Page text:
2. Use NDK function with some calculation that save your token and NDK with c++ code that is very hard to reverse

Authenticate to OAuth2 services, Store tokens in a secure storage that the OS offers and limit access to that storage. For example, leverage KeyStore for Android and KeyChain for iOS. Use the  Obtaining Tokens an API Keys. When it comes to using an API, you are usually offered two choices: pass a static piece of information together with the API call or obtain that piece of information dynamically prior to invoking the API. This piece of information is usually an access token or API key.

Token Storage, I've been developing android apps for over 3 years now and I'm also a security enthusiast. So please add a key to your API and bonus point add a user token in key store in Java/Kotlin code because they are pretty easy to access Last thing here never ever put a server secret key in the client code. Because the client needs to use the token, it will have to be decrypted somewhere, hence the decryption key is on the mobile device as well. Encrypting the token doesn't make it secure, it would only delay an attacker. That is why tokens are normally short lived and have limited permissions as compared to what a username and password can manage.

Developing Secure Android Apps., This article focuses on security best practices for access token running on the server side and capable of safely storing an application secret. How and where to securely store tokens used in token-based authentication depends on the type of app you are using. ID Tokens, Access Tokens, and (optional) Refresh Tokens should be handled server-side in typical web applications. The application server use the tokens to call APIs on behalf of the user. Securing single page apps (SPAs) comes

Security Best Practices for Managing API Access Tokens, The simplest approach for storing secrets in to keep them as resource files Now you have access to as many secret values as you need within your app, https://medium.com/@ericfu/securely-storing-secrets-in-an-android-  KeyChain is used to store values securely on iOS devices. The SecRecord used to store the value has a Service value set to [YOUR-APP-BUNDLE-ID].xamarinessentials . In some cases KeyChain data is synchronized with iCloud, and uninstalling the application may not remove the secure values from iCloud and other devices of the user.

Comments
  • How do i store the consumer key and secret (hardconding them is not secured)? i need them to request the accesstoken and secret.. how do the other existing apps using oauth do it? hmm finally with oauth, you need to take care of much more security issues for me.... i need to keep the consumer token/secret securely and also the accesstoken and secret.... finally wouldn't it be more simple to just store the user's username/password encrypted?... in the end, isn't the latter better? I just still can't see how oauth is better...
  • can you tell me..which file stores the access token ?? I am new to android and i tried running sample Plus app.But i dont find this anywhere [GoogleAuthUtil.getToken() method.]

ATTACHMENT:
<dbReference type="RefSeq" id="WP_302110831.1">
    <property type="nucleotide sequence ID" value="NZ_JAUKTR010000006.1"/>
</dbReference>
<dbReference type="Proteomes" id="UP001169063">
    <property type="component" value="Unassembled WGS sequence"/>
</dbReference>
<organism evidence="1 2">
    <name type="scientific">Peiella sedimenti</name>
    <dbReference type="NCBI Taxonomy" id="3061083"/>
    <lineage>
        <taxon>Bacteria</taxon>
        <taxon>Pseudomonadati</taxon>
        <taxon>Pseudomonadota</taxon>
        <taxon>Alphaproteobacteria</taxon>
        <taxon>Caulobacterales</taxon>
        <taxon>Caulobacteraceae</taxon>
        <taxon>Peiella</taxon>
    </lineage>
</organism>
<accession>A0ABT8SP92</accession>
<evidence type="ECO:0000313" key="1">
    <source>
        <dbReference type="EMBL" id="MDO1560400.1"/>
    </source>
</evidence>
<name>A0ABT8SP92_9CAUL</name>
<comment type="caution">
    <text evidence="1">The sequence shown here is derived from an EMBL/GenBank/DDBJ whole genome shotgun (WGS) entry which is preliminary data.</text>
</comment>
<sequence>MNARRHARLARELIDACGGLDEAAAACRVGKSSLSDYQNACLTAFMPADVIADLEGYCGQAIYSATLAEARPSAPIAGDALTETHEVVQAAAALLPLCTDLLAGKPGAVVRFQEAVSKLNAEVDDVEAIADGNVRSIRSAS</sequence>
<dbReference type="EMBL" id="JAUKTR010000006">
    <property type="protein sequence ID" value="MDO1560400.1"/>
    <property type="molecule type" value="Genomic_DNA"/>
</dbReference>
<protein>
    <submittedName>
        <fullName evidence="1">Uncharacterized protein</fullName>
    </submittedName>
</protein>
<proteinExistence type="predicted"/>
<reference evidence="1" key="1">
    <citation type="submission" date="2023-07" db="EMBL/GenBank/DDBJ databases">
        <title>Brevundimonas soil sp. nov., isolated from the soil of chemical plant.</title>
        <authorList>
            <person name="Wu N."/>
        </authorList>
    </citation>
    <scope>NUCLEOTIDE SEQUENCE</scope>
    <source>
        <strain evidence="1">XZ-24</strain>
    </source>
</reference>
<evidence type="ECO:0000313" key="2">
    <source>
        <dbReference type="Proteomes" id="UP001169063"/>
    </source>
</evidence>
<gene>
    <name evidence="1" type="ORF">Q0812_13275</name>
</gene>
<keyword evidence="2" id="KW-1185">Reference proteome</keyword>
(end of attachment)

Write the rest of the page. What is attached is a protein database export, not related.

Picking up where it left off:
• thx for the reply! but how can i know if my consumer key has been compromised? lol it's will be hard to tell.. ok about storing the access token and secret, ok i save them in sharedpreferences and encrypting them but how about consumer key and secret? I can't store them in sharedpreferences (I would need to explicitly write the consumer key and secret in the code to save it in sharedpreference in the first place).. don't know if you understand what i mean.
  • You have to either put the in the app in a (somewhat) obfuscated way, to they are not immediately visible after decompilation, or use your own authrorization proxy webapp that has the key and secret. Putting them in the app is obviously easier, and if think the risk of someone trying to crack your app is sufficiently low, take that approach. BTW, the points above are for the user password. If you find out your consumer key/secret have been compromised, you can revoke those too (that will, of course, break your app though).
  • @NikolayElenkov: You wrote 'As for encryption, you have to either require the user to enter the decrypt passphrase every time (thus defeating the purpose of caching credentials), or save the key to a file, and you get the same problem.'. What if crackers reverse your app to get insight how the encryption works? Your defense may be broken. Is it a best practice to store such information (token, encryption...) using native code?
  • If app data is cleared, then the refresh token is lost, which is probably not what the user wanted.
  • This is not the best way to store tokens anymore now-a-days!
  • Good tip that Conceal. Looks very easy to use. And for many use cases.
  • Then where we can store them?
  • Looks like there is no difference that creation a properties file instead hard coding.
  • I want to write Token on run time might be my token is every time changed when i open my app.
  • It's a very good way to store some tokens like API access tokens. if you want to store user credentials the NDK is a better way.
  • This is absolutely not how you should go about storing sensitive information in your application! Even if the repository doesn't contain the data by using this approach (the data is injected into the build process) this generates a BuildConfig file that has the token/secret in plain text for all to see after a simple decompile.